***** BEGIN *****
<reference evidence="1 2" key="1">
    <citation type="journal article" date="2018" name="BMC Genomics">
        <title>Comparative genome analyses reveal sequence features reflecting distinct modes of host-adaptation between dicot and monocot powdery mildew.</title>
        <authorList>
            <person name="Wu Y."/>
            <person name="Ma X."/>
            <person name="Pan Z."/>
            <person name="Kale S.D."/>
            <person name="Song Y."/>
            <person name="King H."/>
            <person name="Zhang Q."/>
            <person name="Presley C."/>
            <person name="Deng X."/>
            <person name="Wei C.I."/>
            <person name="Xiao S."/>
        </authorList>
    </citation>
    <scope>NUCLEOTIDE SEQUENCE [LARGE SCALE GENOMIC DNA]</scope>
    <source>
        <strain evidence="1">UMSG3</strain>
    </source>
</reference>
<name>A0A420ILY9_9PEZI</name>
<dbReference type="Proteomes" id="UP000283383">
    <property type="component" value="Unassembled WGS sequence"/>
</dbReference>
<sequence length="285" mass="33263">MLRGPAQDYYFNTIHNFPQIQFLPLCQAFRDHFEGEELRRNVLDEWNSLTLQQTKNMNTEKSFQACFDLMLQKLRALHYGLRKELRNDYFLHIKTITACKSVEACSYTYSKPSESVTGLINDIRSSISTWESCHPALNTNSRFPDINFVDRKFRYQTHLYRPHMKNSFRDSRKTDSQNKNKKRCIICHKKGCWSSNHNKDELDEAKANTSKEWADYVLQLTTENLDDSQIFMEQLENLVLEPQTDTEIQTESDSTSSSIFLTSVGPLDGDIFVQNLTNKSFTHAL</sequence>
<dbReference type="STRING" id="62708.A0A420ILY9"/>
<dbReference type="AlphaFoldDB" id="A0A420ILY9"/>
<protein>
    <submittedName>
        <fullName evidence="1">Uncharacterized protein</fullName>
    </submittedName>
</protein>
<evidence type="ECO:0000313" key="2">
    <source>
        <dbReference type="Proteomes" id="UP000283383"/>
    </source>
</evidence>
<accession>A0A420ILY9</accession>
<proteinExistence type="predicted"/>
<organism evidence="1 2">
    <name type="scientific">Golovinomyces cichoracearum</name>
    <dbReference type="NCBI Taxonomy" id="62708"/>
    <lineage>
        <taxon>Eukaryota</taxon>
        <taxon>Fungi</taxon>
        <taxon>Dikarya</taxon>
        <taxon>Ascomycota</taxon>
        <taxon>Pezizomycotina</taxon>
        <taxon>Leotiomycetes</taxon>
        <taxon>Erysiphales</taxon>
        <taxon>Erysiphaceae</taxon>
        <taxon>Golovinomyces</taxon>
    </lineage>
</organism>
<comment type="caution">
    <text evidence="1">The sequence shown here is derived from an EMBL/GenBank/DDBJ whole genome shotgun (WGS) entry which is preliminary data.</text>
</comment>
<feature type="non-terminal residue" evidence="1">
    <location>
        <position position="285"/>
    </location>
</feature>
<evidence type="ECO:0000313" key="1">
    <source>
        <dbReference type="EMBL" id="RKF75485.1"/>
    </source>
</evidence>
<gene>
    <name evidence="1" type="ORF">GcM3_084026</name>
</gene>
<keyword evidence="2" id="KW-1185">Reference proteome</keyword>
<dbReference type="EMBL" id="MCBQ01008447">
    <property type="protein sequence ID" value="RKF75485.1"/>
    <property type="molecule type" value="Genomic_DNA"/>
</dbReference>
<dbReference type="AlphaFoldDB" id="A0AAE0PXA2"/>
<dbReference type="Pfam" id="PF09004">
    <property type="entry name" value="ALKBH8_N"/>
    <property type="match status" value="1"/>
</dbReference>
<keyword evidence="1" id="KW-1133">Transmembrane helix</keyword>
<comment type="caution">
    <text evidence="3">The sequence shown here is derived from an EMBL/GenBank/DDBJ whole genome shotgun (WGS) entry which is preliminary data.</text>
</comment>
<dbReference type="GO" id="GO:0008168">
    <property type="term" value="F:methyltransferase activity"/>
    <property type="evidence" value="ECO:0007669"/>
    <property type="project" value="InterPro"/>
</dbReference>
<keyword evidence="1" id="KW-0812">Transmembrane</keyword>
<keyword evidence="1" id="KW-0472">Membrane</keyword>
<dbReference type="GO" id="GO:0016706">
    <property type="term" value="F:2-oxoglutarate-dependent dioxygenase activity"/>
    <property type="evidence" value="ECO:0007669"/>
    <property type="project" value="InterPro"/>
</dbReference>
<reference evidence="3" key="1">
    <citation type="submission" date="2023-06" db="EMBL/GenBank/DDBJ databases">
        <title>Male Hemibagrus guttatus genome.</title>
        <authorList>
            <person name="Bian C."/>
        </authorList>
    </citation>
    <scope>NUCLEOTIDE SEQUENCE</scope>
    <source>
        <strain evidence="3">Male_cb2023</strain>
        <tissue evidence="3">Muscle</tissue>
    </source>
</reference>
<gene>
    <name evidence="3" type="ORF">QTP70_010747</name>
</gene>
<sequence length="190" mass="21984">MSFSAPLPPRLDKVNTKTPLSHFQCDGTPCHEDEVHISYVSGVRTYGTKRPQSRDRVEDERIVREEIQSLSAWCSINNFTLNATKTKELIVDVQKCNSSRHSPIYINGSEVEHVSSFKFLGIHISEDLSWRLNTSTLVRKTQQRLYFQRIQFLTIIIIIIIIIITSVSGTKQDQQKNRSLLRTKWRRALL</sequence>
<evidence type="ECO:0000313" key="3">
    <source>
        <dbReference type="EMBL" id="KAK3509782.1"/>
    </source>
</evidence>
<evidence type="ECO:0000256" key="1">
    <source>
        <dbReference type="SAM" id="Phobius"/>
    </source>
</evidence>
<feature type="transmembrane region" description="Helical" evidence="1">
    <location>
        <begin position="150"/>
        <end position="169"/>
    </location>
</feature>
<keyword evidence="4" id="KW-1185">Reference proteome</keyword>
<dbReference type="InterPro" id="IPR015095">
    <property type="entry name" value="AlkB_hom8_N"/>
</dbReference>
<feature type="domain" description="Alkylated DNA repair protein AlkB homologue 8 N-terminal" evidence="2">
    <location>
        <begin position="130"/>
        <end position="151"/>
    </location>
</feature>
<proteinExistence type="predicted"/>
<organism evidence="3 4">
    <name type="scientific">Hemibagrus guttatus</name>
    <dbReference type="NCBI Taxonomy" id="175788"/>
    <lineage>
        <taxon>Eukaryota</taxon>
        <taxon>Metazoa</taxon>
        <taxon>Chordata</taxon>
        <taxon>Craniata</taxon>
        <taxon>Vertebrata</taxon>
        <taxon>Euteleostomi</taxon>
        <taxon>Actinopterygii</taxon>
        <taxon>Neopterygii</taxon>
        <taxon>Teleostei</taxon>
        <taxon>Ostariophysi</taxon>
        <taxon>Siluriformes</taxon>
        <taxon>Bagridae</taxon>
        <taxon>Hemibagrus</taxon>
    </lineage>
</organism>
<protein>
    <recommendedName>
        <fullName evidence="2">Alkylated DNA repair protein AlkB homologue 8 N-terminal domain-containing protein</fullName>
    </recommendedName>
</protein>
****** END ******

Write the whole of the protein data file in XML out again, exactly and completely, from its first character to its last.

<reference evidence="1 2" key="1">
    <citation type="journal article" date="2018" name="BMC Genomics">
        <title>Comparative genome analyses reveal sequence features reflecting distinct modes of host-adaptation between dicot and monocot powdery mildew.</title>
        <authorList>
            <person name="Wu Y."/>
            <person name="Ma X."/>
            <person name="Pan Z."/>
            <person name="Kale S.D."/>
            <person name="Song Y."/>
            <person name="King H."/>
            <person name="Zhang Q."/>
            <person name="Presley C."/>
            <person name="Deng X."/>
            <person name="Wei C.I."/>
            <person name="Xiao S."/>
        </authorList>
    </citation>
    <scope>NUCLEOTIDE SEQUENCE [LARGE SCALE GENOMIC DNA]</scope>
    <source>
        <strain evidence="1">UMSG3</strain>
    </source>
</reference>
<name>A0A420ILY9_9PEZI</name>
<dbReference type="Proteomes" id="UP000283383">
    <property type="component" value="Unassembled WGS sequence"/>
</dbReference>
<sequence length="285" mass="33263">MLRGPAQDYYFNTIHNFPQIQFLPLCQAFRDHFEGEELRRNVLDEWNSLTLQQTKNMNTEKSFQACFDLMLQKLRALHYGLRKELRNDYFLHIKTITACKSVEACSYTYSKPSESVTGLINDIRSSISTWESCHPALNTNSRFPDINFVDRKFRYQTHLYRPHMKNSFRDSRKTDSQNKNKKRCIICHKKGCWSSNHNKDELDEAKANTSKEWADYVLQLTTENLDDSQIFMEQLENLVLEPQTDTEIQTESDSTSSSIFLTSVGPLDGDIFVQNLTNKSFTHAL</sequence>
<dbReference type="STRING" id="62708.A0A420ILY9"/>
<dbReference type="AlphaFoldDB" id="A0A420ILY9"/>
<protein>
    <submittedName>
        <fullName evidence="1">Uncharacterized protein</fullName>
    </submittedName>
</protein>
<evidence type="ECO:0000313" key="2">
    <source>
        <dbReference type="Proteomes" id="UP000283383"/>
    </source>
</evidence>
<accession>A0A420ILY9</accession>
<proteinExistence type="predicted"/>
<organism evidence="1 2">
    <name type="scientific">Golovinomyces cichoracearum</name>
    <dbReference type="NCBI Taxonomy" id="62708"/>
    <lineage>
        <taxon>Eukaryota</taxon>
        <taxon>Fungi</taxon>
        <taxon>Dikarya</taxon>
        <taxon>Ascomycota</taxon>
        <taxon>Pezizomycotina</taxon>
        <taxon>Leotiomycetes</taxon>
        <taxon>Erysiphales</taxon>
        <taxon>Erysiphaceae</taxon>
        <taxon>Golovinomyces</taxon>
    </lineage>
</organism>
<comment type="caution">
    <text evidence="1">The sequence shown here is derived from an EMBL/GenBank/DDBJ whole genome shotgun (WGS) entry which is preliminary data.</text>
</comment>
<feature type="non-terminal residue" evidence="1">
    <location>
        <position position="285"/>
    </location>
</feature>
<evidence type="ECO:0000313" key="1">
    <source>
        <dbReference type="EMBL" id="RKF75485.1"/>
    </source>
</evidence>
<gene>
    <name evidence="1" type="ORF">GcM3_084026</name>
</gene>
<keyword evidence="2" id="KW-1185">Reference proteome</keyword>
<dbReference type="EMBL" id="MCBQ01008447">
    <property type="protein sequence ID" value="RKF75485.1"/>
    <property type="molecule type" value="Genomic_DNA"/>
</dbReference>
<dbReference type="AlphaFoldDB" id="A0AAE0PXA2"/>
<dbReference type="Pfam" id="PF09004">
    <property type="entry name" value="ALKBH8_N"/>
    <property type="match status" value="1"/>
</dbReference>
<keyword evidence="1" id="KW-1133">Transmembrane helix</keyword>
<comment type="caution">
    <text evidence="3">The sequence shown here is derived from an EMBL/GenBank/DDBJ whole genome shotgun (WGS) entry which is preliminary data.</text>
</comment>
<dbReference type="GO" id="GO:0008168">
    <property type="term" value="F:methyltransferase activity"/>
    <property type="evidence" value="ECO:0007669"/>
    <property type="project" value="InterPro"/>
</dbReference>
<keyword evidence="1" id="KW-0812">Transmembrane</keyword>
<keyword evidence="1" id="KW-0472">Membrane</keyword>
<dbReference type="GO" id="GO:0016706">
    <property type="term" value="F:2-oxoglutarate-dependent dioxygenase activity"/>
    <property type="evidence" value="ECO:0007669"/>
    <property type="project" value="InterPro"/>
</dbReference>
<reference evidence="3" key="1">
    <citation type="submission" date="2023-06" db="EMBL/GenBank/DDBJ databases">
        <title>Male Hemibagrus guttatus genome.</title>
        <authorList>
            <person name="Bian C."/>
        </authorList>
    </citation>
    <scope>NUCLEOTIDE SEQUENCE</scope>
    <source>
        <strain evidence="3">Male_cb2023</strain>
        <tissue evidence="3">Muscle</tissue>
    </source>
</reference>
<gene>
    <name evidence="3" type="ORF">QTP70_010747</name>
</gene>
<sequence length="190" mass="21984">MSFSAPLPPRLDKVNTKTPLSHFQCDGTPCHEDEVHISYVSGVRTYGTKRPQSRDRVEDERIVREEIQSLSAWCSINNFTLNATKTKELIVDVQKCNSSRHSPIYINGSEVEHVSSFKFLGIHISEDLSWRLNTSTLVRKTQQRLYFQRIQFLTIIIIIIIIIITSVSGTKQDQQKNRSLLRTKWRRALL</sequence>
<evidence type="ECO:0000313" key="3">
    <source>
        <dbReference type="EMBL" id="KAK3509782.1"/>
    </source>
</evidence>
<evidence type="ECO:0000256" key="1">
    <source>
        <dbReference type="SAM" id="Phobius"/>
    </source>
</evidence>
<feature type="transmembrane region" description="Helical" evidence="1">
    <location>
        <begin position="150"/>
        <end position="169"/>
    </location>
</feature>
<keyword evidence="4" id="KW-1185">Reference proteome</keyword>
<dbReference type="InterPro" id="IPR015095">
    <property type="entry name" value="AlkB_hom8_N"/>
</dbReference>
<feature type="domain" description="Alkylated DNA repair protein AlkB homologue 8 N-terminal" evidence="2">
    <location>
        <begin position="130"/>
        <end position="151"/>
    </location>
</feature>
<proteinExistence type="predicted"/>
<organism evidence="3 4">
    <name type="scientific">Hemibagrus guttatus</name>
    <dbReference type="NCBI Taxonomy" id="175788"/>
    <lineage>
        <taxon>Eukaryota</taxon>
        <taxon>Metazoa</taxon>
        <taxon>Chordata</taxon>
        <taxon>Craniata</taxon>
        <taxon>Vertebrata</taxon>
        <taxon>Euteleostomi</taxon>
        <taxon>Actinopterygii</taxon>
        <taxon>Neopterygii</taxon>
        <taxon>Teleostei</taxon>
        <taxon>Ostariophysi</taxon>
        <taxon>Siluriformes</taxon>
        <taxon>Bagridae</taxon>
        <taxon>Hemibagrus</taxon>
    </lineage>
</organism>
<protein>
    <recommendedName>
        <fullName evidence="2">Alkylated DNA repair protein AlkB homologue 8 N-terminal domain-containing protein</fullName>
    </recommendedName>
</protein>